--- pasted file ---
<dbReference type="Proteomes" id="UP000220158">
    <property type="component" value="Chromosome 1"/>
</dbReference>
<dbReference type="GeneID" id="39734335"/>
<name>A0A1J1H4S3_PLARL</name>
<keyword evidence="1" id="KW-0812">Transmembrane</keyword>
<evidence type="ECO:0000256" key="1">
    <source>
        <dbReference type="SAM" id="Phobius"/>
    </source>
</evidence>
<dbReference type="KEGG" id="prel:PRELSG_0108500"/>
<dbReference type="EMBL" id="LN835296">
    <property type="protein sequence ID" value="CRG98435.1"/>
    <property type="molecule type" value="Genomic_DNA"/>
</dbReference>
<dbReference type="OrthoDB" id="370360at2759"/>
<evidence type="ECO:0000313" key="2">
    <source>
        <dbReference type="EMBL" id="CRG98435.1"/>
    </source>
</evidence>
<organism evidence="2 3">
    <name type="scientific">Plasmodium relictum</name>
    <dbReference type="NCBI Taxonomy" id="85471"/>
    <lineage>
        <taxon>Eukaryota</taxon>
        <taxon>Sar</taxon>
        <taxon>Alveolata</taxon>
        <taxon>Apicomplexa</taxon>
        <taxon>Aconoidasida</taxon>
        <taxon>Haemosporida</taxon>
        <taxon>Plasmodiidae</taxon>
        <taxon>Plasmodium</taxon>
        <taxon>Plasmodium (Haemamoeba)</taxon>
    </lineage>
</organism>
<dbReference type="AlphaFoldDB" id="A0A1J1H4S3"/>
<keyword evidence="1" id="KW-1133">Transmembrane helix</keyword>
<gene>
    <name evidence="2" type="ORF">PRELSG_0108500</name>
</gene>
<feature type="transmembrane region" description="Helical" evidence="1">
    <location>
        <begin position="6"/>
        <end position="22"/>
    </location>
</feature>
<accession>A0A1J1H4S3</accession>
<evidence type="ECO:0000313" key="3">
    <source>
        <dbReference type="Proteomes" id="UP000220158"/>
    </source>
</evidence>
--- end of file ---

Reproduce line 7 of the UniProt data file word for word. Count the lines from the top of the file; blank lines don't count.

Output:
<evidence type="ECO:0000256" key="1">